Current issue: 56(4)
Under compilation: 57(1)
An ecophysiological growth process model, called INCA, for simulating the growth and development of a young walnut tree (Juglans regia L.) during three or four years, is presented. This tool, currently under development, aims at integrating architectural and physiological knowledge of the processes involved, in order to give a more rational understanding of the pruning operation. The model describes a simple three-dimensional representation of tree crown, solar radiation interception, photosynthesis, respiration, growth and partitioning of assimilates to leaves, stems, branches and roots. It supports the hypothesis that the tree grows as a collection of semiautonomous, interacting organs that compete for resources, based on daily sink strengths and proximity to sources. The actual growth rate of organs is not predetermined by empirical data, but reflects the pattern of available resources. The major driving variables are solar radiation, temperature, topological, geometrical and physiological factors. Outputs are hourly and daily photosynthate production and respiration, daily dimensional growth, starch storage, biomass production and total number of different types of organ. The user can interact or override any or all of the input variables to examine the effects of such changes on photosynthate production and growth. Within INCA, the tree entities and the surrounding environment are structured in a frame-based representation whereas the processes are coded in a rule-based language. The simulation mechanism is primarily based on the rule chaining capabilities of an inference engine.
Decision making in the forest protection involves diagnosing the pest, making predictions of the effects of the pest on forest, knowing the possible control tactics, and cost/benefit integration. To cope with all that, a generalist forest manager needs a tool like an expert system to support decisions.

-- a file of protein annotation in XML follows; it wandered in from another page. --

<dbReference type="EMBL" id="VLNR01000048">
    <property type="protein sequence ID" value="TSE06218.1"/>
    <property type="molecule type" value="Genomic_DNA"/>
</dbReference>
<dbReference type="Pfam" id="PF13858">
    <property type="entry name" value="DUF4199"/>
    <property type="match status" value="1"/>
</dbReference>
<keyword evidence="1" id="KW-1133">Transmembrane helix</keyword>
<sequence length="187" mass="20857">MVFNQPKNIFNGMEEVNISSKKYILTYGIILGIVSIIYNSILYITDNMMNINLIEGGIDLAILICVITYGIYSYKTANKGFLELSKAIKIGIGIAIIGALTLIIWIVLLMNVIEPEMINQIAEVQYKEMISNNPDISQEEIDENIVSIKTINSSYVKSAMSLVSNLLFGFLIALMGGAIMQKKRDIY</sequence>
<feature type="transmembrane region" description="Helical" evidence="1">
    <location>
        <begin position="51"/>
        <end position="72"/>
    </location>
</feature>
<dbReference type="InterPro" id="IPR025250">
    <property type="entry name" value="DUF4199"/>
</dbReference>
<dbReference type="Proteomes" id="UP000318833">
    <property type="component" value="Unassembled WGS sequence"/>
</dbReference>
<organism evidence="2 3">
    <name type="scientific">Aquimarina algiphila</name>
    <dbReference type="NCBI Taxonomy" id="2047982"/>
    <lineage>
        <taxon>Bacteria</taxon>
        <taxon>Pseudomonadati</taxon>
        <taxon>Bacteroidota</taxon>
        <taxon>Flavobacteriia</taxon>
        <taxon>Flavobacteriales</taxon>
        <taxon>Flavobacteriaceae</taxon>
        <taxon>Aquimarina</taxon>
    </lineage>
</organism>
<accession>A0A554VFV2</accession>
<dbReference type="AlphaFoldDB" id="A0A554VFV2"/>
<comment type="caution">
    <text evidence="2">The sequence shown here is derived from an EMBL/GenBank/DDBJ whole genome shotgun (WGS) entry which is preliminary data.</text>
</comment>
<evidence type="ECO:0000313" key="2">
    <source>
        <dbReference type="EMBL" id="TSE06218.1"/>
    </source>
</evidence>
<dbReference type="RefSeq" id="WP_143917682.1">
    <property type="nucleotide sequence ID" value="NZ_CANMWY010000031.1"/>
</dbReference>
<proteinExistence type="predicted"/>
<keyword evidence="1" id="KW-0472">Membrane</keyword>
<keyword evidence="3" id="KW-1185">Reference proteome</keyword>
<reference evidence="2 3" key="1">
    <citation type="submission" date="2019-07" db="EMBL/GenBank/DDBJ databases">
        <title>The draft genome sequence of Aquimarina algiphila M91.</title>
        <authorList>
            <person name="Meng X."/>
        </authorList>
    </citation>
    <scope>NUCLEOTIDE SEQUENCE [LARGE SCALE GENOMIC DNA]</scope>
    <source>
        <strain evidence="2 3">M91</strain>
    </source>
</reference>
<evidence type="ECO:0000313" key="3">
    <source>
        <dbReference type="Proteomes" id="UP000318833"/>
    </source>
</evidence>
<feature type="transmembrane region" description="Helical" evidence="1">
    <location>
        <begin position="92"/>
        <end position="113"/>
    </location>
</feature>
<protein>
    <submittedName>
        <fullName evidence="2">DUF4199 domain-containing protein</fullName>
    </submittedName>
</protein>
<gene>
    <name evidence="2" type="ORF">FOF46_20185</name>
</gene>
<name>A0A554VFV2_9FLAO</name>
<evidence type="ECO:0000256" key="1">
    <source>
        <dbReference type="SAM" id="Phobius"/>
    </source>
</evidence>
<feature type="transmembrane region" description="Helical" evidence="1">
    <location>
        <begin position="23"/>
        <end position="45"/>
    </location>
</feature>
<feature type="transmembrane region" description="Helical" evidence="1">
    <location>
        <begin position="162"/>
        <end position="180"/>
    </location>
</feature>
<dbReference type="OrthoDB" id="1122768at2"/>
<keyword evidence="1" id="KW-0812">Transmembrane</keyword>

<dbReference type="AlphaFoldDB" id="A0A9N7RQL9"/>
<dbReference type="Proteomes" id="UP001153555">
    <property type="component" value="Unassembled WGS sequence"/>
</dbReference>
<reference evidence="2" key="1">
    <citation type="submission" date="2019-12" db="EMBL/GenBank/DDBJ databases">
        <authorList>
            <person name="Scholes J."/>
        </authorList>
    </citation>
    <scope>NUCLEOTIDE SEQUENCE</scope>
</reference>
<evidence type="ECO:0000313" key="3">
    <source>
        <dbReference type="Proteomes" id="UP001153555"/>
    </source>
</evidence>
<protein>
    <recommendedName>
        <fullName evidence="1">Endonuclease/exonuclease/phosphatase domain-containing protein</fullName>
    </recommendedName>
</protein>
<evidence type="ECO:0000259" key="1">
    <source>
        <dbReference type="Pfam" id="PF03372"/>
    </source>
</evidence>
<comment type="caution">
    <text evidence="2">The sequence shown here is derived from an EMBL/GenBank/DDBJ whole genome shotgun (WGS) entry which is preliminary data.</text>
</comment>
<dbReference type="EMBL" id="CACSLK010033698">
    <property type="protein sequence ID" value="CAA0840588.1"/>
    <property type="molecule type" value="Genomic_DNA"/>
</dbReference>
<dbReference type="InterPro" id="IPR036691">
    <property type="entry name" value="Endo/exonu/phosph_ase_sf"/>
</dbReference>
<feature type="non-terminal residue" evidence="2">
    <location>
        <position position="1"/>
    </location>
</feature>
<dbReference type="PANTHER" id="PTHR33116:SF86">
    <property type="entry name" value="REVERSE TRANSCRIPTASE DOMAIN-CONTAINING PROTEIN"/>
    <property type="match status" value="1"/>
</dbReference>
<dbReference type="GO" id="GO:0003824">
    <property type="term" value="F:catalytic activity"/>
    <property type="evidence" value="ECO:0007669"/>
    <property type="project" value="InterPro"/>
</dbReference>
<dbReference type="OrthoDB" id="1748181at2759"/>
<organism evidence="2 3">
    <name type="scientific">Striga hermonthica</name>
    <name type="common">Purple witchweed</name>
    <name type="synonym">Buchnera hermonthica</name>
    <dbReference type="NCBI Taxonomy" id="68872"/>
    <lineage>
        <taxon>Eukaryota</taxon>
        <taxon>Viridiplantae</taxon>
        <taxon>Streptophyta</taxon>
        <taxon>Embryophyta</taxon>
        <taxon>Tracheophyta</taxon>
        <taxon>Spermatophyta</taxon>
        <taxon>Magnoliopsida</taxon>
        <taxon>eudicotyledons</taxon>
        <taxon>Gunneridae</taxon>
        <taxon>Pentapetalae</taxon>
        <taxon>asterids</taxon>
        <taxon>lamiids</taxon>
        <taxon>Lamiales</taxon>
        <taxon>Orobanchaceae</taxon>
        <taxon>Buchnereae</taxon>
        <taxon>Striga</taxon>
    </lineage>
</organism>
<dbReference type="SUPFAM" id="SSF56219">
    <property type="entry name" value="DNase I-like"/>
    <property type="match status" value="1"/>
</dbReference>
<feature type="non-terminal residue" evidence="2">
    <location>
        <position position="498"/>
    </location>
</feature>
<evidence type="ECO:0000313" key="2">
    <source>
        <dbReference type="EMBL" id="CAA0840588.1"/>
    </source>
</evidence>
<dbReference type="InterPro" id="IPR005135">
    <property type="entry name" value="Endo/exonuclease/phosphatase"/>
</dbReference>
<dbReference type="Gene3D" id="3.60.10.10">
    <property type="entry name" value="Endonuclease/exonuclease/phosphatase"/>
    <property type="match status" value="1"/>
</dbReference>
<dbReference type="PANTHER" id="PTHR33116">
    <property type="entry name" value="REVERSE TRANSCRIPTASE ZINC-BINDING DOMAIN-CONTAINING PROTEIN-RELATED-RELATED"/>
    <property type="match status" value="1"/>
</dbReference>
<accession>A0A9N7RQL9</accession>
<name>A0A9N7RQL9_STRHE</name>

This paper presents an expert system that approaches the goals of integrated pest management. With the systm, the user can make diagnosis and predictions of 12 North European bark beetles. Written in Common LISP and Flavors, the expert system has a combined frame- and rule-based knowledge representation. Frames are used to represent the hierarchy of insect taxonomy in diagnosis. Prediction is made with qualitative reasoning with rules. The interface engine applies both forward and backward chaining. The system has a graphical user interface that supports exploring the sensitivity of advice on input.
It is concluded that expert systems and artificial intelligence have high applicability everywhere in forestry where complicated decisions have to be made. Especially, an integrated pest management system in forestry is largely equivalent to a computerized decision-making aid.
The PDF includes an abstract in Finnish.
The article contains three presentations given about forest type classification at the University of Tarto in Estonia. The article has an introduction, a part about the meaning of the natural classification of forest sites and up to now conducted studies on site classification. The second part presents the characteristics of plant communities and the forest types, and practical and theoretical meaning of forest types.
Classifying the forest sites is important in practical forestry, because the forest growth and forest valuation are dependent on the productivity of the soil. The classification of the sites for forest management purposes needs to result in classes that are easily distinguished in the forest. This then leads to forest management that best fits to a certain forest site.
The article is a presentation given by the author on occasion of visit from Austrian timber industry and foresters (August 17th 1923), and again for the German visitors (August 20th 1923) in Punkaharju, Finland. The speech deals with the question of the overuse of Finnish forest compared to their growth. The developments of slash-and-burn-culture and forest inventories are described. The results of the inventories show, though still in preliminary state, that there is no nationwide overuse in total, though there are some locations where the felling are bigger than growth.
The article is a presentation given by the author on occasion of visit from Austrian timber industry and foresters (August 17th 1923), and again for the German visitors (August 20th 1923) in Punkaharju, Finland. The speech gives an overview of Finland’s forest resources region by region starting from far north. Also the most important uses and changes of forest as well as forest industry locations are mentioned.